''' Write a program to combine the sequence of numbers 0123456789 and the operators */+- to get the target value (42 (as an integer)) ''' ''' Procedure: 1. Randomly generate a few sequences (ns=10) where each sequence is 8 charaters long (ng=8). 2. Check how close the sequence's value is to the target value. The closer the sequence the higher the weight it will get so use: w = 1/(value - target) 3. Chose two of the sequences in a way that gives preference to higher weights. 4. Randomly combine the successful sequences to create new sequences (ns=10) 5. Repeat until target is achieved. ''' from visual import * from visual.graph import * from random import * import operator # MODEL PARAMETERS ns = 100 target_val = 42 #the value the program is trying to achieve sequence_length = 4 # the number of operators in the sequence crossover_rate = 0.3 mutation_rate = 0.1 max_itterations = 400 class operation: def __init__(self, operator = None, number = None, nmin = 0, nmax = 9, type="int"): if operator == None: n = randrange(1,5) if n == 1: self.operator = "+" elif n == 2: self.operator = "-" elif n == 3: self.operator = "/" else: self.operator = "*" else: self.operator = operator if number == None: #generate random number from 0-9 self.number = 0 if self.operator == "/": while self.number == 0: self.number = randrange(nmin, nmax) else: self.number = randrange(nmin, nmax) else: self.number = number self.number = float(self.number) def calc(self, val=0): # perform operation given the input value if self.operator == "+": val += self.number elif self.operator == "-": val -= self.number elif self.operator == "*": val *= self.number elif self.operator == "/": val /= self.number return val class gene: def __init__(self, n_operations = 5, seq = None): #seq is a sequence of operations (see class above) #initalize self.n_operations = n_operations #generate sequence if seq == None: #print "Generating sequence" self.seq = [] self.seq.append(operation(operator="+")) # the default operation is + some number for i in range(n_operations-1): #generate random number self.seq.append(operation()) else: self.seq = seq self.calc_seq() #print "Sequence: ", self.seq def stringify(self): seq = "" for i in self.seq: seq = seq + i.operator + str(i.number) return seq def calc_seq(self): self.val = 0 for i in self.seq: #print i.calc(self.val) self.val = i.calc(self.val) return self.val def crossover(self, ingene, rate): # combine this gene with the ingene at the given rate (between 0 and 1) # of mixing to create two new genes #print "In 1: ", self.stringify() #print "In 2: ", ingene.stringify() new_seq_a = [] new_seq_b = [] for i in range(len(self.seq)): if (random() < rate): # swap new_seq_a.append(ingene.seq[i]) new_seq_b.append(self.seq[i]) else: new_seq_b.append(ingene.seq[i]) new_seq_a.append(self.seq[i]) new_gene_a = gene(seq = new_seq_a) new_gene_b = gene(seq = new_seq_b) #print "Out 1:", new_gene_a.stringify() #print "Out 2:", new_gene_b.stringify() return (new_gene_a, new_gene_b) def mutate(self, mutation_rate): for i in range(1, len(self.seq)): if random() < mutation_rate: self.seq[i] = operation() def weight(target, val): if val <> None: #print abs(target - val) if abs(target - val) <> 0: w = (1. / abs(target - val)) else: w = "Bingo" print "Bingo: target, val = ", target, val else: w = 0. return w def pick_value(weights): #given a series of weights randomly pick one of the sequence accounting for # the values of the weights # sum all the weights (for normalization) total = 0 for i in weights: total += i # make an array of the normalized cumulative totals of the weights. cum_wts = [] ctot = 0.0 cum_wts.append(ctot) for i in range(len(weights)): ctot += weights[i]/total cum_wts.append(ctot) #print cum_wts # get random number and find where it occurs in array n = random() index = randrange(0, len(weights)-1) for i in range(len(cum_wts)-1): #print i, cum_wts[i], n, cum_wts[i+1] if n >= cum_wts[i] and n < cum_wts[i+1]: index = i #print "Picked", i break return index def pick_best(weights): # pick the top two values from the sequences i1 = -1 i2 = -1 max1 = 0. max2 = 0. for i in range(len(weights)): if weights[i] > max1: max2 = max1 max1 = weights[i] i2 = i1 i1 = i elif weights[i] > max2: max2 = weights[i] i2 = i return (i1, i2) # Main loop l_loop = True loop_num = 0 best_gene = None ##test = gene() ##test.print_seq() ##print test.calc_seq() # initialize genes = [] for i in range(ns): genes.append(gene(n_operations=sequence_length)) #print genes[-1].stringify(), genes[-1].val f1 = gcurve(color=color.cyan) while (l_loop and loop_num < max_itterations): loop_num += 1 if (loop_num%10 == 0): print "Loop: ", loop_num # Calculate weights weights = [] for i in range(ns): weights.append(weight(target_val, genes[i].val)) # check for hit on target if weights[-1] == "Bingo": print "Bingo", genes[i].stringify(), genes[i].val l_loop = False best_gene = genes[i] break #print weights if l_loop: # indicate which was the best fit option (highest weight) max_w = 0.0 max_i = -1 for i in range(len(weights)): #print max_w, weights[i] if weights[i] > max_w: max_w = weights[i] max_i = i best_gene = genes[max_i] ## print "Best operation:", max_i, genes[max_i].stringify(), \ ## genes[max_i].val, max_w f1.plot(pos=(loop_num, best_gene.val)) # Pick parent gene sequences for next generation # pick first of the genes using weigths for preference ## index = pick_value(weights) ## print "Picked operation: ", index, genes[index].stringify(), \ ## genes[index].val, weights[index] ## ## # pick second gene ## index2 = index ## while index2 == index: ## index2 = pick_value(weights) ## print "Picked operation 2:", index2, genes[index2].stringify(), \ ## genes[index2].val, weights[index2] ## (index, index2) = pick_best(weights) # Crossover: combine genes to get the new population new_genes = [] for i in range(ns/2): (a,b) = genes[index].crossover(genes[index2], crossover_rate) new_genes.append(a) new_genes.append(b) # Mutate for i in new_genes: i.mutate(mutation_rate) # update genes array genes = [] for i in new_genes: genes.append(i) print print "Best Gene:", best_gene.stringify(), best_gene.val print "Number of iterations:", loop_num ##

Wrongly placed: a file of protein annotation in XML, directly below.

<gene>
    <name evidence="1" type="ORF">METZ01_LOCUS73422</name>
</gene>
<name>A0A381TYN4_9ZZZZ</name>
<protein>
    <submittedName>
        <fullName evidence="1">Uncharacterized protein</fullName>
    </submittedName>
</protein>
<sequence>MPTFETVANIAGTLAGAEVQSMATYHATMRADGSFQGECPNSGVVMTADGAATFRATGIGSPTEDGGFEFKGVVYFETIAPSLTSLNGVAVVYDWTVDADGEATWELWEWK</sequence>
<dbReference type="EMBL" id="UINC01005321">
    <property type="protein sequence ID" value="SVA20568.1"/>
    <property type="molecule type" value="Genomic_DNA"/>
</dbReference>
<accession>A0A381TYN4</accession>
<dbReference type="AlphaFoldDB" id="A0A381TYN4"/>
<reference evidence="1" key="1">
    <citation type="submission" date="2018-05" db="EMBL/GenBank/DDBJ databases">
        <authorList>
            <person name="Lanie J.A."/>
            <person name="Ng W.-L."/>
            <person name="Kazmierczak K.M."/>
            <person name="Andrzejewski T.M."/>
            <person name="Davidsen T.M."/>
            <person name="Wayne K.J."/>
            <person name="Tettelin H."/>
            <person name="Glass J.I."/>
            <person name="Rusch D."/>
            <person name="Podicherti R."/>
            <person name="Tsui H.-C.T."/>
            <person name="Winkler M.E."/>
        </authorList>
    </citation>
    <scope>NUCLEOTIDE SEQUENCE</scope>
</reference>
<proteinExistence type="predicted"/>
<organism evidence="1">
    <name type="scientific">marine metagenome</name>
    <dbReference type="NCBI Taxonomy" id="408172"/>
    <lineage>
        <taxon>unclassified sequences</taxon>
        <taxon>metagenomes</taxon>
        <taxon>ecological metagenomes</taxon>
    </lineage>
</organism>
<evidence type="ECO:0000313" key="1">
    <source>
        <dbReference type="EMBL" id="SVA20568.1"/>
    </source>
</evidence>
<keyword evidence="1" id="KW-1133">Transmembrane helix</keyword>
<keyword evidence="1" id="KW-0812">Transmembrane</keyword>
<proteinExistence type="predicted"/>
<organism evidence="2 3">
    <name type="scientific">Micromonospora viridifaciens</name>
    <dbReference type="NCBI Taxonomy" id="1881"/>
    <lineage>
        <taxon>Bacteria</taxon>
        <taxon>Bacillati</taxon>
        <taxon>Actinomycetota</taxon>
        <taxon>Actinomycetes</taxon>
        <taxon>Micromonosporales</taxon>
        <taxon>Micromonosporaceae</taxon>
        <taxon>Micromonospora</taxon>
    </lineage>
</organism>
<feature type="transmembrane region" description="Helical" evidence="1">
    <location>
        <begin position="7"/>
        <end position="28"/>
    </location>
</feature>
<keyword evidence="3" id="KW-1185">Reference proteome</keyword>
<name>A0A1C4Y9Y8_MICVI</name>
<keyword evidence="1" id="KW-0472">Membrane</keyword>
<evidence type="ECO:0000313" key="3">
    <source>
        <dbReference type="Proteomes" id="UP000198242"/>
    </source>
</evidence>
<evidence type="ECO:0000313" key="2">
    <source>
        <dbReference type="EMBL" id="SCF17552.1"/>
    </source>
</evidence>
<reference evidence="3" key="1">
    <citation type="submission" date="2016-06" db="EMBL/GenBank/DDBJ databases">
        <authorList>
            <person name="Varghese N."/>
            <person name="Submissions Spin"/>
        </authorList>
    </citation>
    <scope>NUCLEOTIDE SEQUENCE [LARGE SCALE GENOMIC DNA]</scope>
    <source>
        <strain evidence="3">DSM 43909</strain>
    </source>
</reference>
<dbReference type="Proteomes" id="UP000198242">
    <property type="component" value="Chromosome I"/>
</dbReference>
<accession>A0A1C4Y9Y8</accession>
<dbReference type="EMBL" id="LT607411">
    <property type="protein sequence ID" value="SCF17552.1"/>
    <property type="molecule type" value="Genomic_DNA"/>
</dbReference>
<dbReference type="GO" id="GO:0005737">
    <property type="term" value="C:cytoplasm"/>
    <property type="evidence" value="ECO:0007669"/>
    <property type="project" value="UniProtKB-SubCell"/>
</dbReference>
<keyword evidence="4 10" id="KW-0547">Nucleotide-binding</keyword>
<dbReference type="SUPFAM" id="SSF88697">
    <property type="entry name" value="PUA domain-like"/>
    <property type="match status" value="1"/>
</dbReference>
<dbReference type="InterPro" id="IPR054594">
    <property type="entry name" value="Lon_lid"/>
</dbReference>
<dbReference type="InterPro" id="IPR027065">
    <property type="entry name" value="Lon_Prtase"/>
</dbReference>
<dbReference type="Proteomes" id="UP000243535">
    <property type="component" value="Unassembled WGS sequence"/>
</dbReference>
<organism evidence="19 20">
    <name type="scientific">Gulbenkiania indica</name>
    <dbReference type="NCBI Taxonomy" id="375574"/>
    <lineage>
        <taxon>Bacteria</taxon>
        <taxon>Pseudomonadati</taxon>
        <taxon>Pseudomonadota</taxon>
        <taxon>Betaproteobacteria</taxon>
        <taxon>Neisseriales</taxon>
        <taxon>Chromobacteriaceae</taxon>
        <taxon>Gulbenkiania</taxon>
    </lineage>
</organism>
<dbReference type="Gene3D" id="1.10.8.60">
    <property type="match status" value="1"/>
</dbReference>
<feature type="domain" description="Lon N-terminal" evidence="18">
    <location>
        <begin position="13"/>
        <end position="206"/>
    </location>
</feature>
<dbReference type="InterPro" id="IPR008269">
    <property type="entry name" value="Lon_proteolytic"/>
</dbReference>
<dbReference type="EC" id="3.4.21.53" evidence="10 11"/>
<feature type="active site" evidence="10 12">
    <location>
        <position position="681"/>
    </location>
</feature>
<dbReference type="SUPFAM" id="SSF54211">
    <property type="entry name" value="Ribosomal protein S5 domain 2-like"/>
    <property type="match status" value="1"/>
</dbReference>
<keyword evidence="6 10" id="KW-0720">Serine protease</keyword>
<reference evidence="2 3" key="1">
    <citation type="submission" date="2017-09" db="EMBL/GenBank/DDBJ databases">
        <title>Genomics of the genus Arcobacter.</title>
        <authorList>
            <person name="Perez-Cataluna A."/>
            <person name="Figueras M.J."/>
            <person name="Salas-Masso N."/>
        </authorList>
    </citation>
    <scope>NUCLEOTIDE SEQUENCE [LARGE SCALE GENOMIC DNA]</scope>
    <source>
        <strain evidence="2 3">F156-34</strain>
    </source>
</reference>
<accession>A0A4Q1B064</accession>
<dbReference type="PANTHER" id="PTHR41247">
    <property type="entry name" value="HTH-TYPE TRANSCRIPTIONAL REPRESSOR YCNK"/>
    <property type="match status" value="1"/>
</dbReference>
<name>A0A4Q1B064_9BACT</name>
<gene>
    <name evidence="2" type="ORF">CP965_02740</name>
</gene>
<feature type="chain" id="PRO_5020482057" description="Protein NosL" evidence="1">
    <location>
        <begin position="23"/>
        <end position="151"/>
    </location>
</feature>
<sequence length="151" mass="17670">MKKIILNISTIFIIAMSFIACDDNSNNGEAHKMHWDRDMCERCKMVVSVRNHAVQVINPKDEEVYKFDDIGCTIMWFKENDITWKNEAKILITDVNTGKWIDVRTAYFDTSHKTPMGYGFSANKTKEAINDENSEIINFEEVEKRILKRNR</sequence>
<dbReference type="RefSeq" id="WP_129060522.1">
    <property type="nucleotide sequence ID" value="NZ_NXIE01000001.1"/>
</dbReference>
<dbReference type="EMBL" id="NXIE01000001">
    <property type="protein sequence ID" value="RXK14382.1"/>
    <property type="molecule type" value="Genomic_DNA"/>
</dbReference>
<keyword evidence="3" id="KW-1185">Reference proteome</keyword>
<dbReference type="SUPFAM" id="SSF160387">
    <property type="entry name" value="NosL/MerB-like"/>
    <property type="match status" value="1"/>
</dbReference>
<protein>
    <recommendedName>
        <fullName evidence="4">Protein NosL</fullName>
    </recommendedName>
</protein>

When run, the code usually gets a valid answer, but does not always converge: The figure at the top of this post shows it finding a solution after 142 iterations (the solution it found was: +8.0 +8.0 *3.0 -6.0). The code is rough, but is all I have time for at the moment. However, it should be a reasonable starting point if I should decide to discuss these in class.
Citing this post: Urbano, L., 2016. Experimenting with Genetic Algorithms, Retrieved June 24th, 2017, from Montessori Muddle: http://MontessoriMuddle.org/ .
Attribution (Curator's Code ): Via: ᔥ Montessori Muddle; Hat tip: ↬ Montessori Muddle.